Edmonton

Education minister: students who want gay-straight alliances should have them

Alberta students who want gay-straight alliances in their schools should be allowed to have them, and be able to hold their meetings on school property, the province’s education minister says.

Education minister says students who want gay-striaght alliances at school should have them

Education minister Gordon Dirks, whose selection as education minister was initially criticized due to concerns over his evangelical Christian beliefs, talked to families about GSAs at a meeting in Edmonton Thursday night. (CBC)

Alberta students who want gay-straight alliances in their schools should be allowed to have them, and be able to hold their meetings on school property, the province’s education minister says.

Gordon Dirks attended a meeting in Edmonton on Thursday night hosted by a civil liberties group that wants to find out what the public thinks about legislation for GSAs.

Kelly Ernst, president of the Rocky Mountain Civil Liberties Association, said his organization will review the information it gathers then pass it on to the province.

Dirks and a few other Tory MLAs, including former Wildrose leader Danielle Smith,  attended Thursday’s meeting. A similar meeting was held in Calgary on Tuesday.

“There are some important themes that are being repeated,” Dirks said. “And clearly, one of them is that children who desire a GSA should be able to have one. That certainly has been the position of myself and our government.”

“I’ve always felt that if there were going to be GSAs, then we should be able to have them on school property.”

In early December, the government introduced Bill 10 in response to a private member’s bill tabled by Liberal MLA Laurie Blakeman.

The government bill, called the Act to Amend the Alberta Bill of Rights to Protect our Children, would have allowed students prohibited from forming GSAs by their school boards to ask the Court of Queen’s Bench for a judicial review.

The bill touched off a firestorm of protest and was quickly put on hold.

"We will pull back. We will pause," Premier Jim Prentice said in December at a hastily arranged news conference. “I try to listen and I’ve certainly heard the voices of Albertans. I think it’s important that we get this right.”

Ernst said his civil liberties organization is trying to help the province by holding hearings to get feedback from Albertans about what they want new legislation to look like.

The group will gather recommendations on what type of legislation should go forward, then submit a report to the education minister, the justice minister, the premier and all the MLAs, Ernst said.

Asked about Bill 10, he said: “I think all Albertans were probably glad that it died. Because Ì don’t think it fit what Alberta wanted.”

The proposed Tory legislation, tabled in December, would have given students the option to appeal to the Court of Queen’s Bench if their school refused permission for an alliance.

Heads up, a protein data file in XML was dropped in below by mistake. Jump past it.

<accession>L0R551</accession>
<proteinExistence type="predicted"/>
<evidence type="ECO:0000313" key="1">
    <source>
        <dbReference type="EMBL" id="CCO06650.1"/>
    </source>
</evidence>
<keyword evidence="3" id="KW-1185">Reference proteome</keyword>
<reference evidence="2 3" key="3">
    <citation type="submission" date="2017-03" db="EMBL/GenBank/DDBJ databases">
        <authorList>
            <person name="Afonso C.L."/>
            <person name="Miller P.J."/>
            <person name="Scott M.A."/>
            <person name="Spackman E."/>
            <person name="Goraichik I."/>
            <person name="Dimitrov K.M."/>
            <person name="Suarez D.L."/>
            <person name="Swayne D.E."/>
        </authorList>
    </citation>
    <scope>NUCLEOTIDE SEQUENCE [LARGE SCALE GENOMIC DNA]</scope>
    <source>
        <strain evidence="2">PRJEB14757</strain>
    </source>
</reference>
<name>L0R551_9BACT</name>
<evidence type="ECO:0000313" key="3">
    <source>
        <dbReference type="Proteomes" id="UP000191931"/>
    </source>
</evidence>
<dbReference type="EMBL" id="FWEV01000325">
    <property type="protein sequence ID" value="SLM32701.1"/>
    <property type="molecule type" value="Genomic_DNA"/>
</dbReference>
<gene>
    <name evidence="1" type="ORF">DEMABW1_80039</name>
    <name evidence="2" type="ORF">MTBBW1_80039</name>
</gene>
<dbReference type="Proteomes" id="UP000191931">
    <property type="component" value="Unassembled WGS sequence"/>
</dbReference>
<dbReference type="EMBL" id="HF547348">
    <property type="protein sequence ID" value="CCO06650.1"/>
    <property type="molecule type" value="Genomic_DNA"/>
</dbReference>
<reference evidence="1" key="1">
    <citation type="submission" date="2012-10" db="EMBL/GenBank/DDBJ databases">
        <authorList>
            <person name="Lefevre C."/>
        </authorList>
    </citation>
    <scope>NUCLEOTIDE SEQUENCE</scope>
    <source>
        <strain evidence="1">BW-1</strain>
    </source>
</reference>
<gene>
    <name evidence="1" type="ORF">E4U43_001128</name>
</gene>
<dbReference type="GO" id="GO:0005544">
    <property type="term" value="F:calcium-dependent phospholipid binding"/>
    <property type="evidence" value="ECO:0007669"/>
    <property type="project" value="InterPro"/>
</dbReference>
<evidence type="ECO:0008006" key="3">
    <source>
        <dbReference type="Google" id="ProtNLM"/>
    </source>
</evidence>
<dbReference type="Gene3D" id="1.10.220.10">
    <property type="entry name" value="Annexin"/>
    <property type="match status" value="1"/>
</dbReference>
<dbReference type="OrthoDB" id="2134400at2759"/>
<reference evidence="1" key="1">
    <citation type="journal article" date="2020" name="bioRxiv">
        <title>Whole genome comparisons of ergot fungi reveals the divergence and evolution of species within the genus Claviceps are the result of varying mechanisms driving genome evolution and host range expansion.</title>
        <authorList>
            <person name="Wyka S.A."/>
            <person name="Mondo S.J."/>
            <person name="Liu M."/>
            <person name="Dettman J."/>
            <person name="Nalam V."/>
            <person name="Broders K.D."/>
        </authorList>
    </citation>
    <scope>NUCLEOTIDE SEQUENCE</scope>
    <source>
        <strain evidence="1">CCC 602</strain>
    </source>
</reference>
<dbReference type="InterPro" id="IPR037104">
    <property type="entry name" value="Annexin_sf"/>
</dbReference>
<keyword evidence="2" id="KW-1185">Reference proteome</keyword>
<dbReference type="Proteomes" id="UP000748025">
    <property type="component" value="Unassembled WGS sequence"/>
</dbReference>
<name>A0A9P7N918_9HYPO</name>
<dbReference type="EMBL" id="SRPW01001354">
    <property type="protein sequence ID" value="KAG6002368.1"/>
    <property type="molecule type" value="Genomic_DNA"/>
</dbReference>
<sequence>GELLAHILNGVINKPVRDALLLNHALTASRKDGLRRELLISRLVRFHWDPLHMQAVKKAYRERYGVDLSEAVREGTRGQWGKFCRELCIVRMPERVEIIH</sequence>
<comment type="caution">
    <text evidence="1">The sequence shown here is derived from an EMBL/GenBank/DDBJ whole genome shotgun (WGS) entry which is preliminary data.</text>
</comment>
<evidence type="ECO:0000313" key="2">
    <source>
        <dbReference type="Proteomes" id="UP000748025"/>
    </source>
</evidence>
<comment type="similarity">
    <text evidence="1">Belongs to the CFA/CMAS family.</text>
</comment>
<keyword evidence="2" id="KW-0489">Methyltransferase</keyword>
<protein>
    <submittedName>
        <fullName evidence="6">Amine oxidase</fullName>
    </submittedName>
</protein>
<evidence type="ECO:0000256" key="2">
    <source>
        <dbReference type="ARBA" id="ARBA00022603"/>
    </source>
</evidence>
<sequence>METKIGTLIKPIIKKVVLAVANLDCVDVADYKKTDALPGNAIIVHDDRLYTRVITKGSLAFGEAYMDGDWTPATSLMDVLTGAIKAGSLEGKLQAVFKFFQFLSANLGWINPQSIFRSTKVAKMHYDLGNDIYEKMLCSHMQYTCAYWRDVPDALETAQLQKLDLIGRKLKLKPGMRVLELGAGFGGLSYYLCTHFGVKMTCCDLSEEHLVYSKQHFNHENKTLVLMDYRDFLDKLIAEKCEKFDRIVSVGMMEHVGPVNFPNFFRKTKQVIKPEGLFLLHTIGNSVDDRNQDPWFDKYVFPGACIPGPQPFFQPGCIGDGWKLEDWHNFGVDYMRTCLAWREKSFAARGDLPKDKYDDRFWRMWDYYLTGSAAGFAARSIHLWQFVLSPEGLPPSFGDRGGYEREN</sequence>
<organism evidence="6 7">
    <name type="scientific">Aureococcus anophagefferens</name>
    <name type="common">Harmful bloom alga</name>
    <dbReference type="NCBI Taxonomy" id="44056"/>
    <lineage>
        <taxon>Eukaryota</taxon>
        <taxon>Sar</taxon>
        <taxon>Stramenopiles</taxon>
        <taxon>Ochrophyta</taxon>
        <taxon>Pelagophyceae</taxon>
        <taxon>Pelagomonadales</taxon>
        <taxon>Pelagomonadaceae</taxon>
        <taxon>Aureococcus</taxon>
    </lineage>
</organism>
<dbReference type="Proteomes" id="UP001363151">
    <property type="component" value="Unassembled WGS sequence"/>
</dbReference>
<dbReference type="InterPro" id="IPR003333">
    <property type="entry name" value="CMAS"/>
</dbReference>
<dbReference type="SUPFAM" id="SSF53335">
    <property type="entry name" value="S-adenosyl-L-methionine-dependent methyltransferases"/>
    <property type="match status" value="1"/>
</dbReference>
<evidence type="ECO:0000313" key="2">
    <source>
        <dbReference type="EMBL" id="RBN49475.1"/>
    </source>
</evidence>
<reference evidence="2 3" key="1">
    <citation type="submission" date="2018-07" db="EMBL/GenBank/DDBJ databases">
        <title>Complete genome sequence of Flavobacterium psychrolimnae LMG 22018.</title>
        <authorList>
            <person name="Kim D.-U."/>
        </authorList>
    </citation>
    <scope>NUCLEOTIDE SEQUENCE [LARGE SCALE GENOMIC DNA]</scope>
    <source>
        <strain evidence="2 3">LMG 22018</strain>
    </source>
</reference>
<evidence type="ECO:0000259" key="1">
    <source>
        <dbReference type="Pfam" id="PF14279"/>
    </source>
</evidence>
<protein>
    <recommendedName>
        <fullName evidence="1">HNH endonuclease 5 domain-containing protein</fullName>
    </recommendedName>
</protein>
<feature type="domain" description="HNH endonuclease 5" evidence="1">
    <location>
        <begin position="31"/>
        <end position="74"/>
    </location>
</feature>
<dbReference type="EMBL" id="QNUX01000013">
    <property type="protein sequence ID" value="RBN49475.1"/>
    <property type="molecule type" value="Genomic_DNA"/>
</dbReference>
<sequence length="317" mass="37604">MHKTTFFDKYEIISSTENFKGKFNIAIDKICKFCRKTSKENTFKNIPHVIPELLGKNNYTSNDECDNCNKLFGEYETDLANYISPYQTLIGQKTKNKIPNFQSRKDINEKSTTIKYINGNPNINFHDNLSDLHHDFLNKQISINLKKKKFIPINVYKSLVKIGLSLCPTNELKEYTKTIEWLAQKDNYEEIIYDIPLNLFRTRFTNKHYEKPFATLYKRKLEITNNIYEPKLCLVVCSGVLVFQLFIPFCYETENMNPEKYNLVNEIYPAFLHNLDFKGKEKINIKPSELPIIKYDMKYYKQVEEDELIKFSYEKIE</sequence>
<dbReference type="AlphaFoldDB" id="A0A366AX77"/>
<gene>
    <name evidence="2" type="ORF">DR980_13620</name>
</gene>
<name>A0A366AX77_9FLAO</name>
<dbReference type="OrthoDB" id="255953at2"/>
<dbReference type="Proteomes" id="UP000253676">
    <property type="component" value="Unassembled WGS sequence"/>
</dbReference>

Public outrage compelled the government to pass an amendment that would have first sent students to the education minister instead. Opposition members said the amendment simply made matters worse by forcing the alliances off school grounds, if the boards objected to them.

“Bill 10 has added to, rather than resolved these divisions,” Prentice said after the bill was put on hold. “And I accept personal responsibility for that as the premier. I’m most disturbed that our gay and lesbian youth are caught in the middle of a very divisive debate.”

Dirks said the debate continues and he wants to hear from all sides before the government drafts new legislation.

“It seems as if every segment of society has something important to say on this issue,” he said. “And I think the reason is because we all care very deeply about the safety of our children. We don’t want children to be bullied in any way. They need safe, caring, protective, respectful environments. That’s my goal as minister of education.”

He wouldn’t comment specifically about Bill 10.

Blakeman, who also attended the meeting, said she hopes Dirks and other members of the government will now see how important the issue is for students across Alberta.

“I hope the minister being here tonight, he will learn why this is so important. He has his own biases. But I need him to lift above that, as a minister, and understand why this is so critical.”

Blakeman noted the government hasn’t so far held its own public hearings on the issue.

“I’m glad to see him here,” she said, “because, frankly, I was pretty annoyed. The minister and the other MLAs here are riding on the coattails of Rocky Mountain Civil Liberties Association. So, they should be damn grateful.”

Kerry Maguire, consultant for Edmonton Public School Board for sexual orientation and gender identity, said it was “absolutely ridiculous” for the province to suggest that students could go to court to fight for their rights.

“The students who are wanting to start up a GSA, they might still be very unsure about themselves,” Maguire said. “This is a first step for them. And to be told, no, that they can’t do that, and to expect that that student will have the resources to be able to go to the board and try that way, and if they’re not successful … then to take them to court. I just don’t see that as ever being an option. It’s mind-boggling to me that that would ever be an option for students.”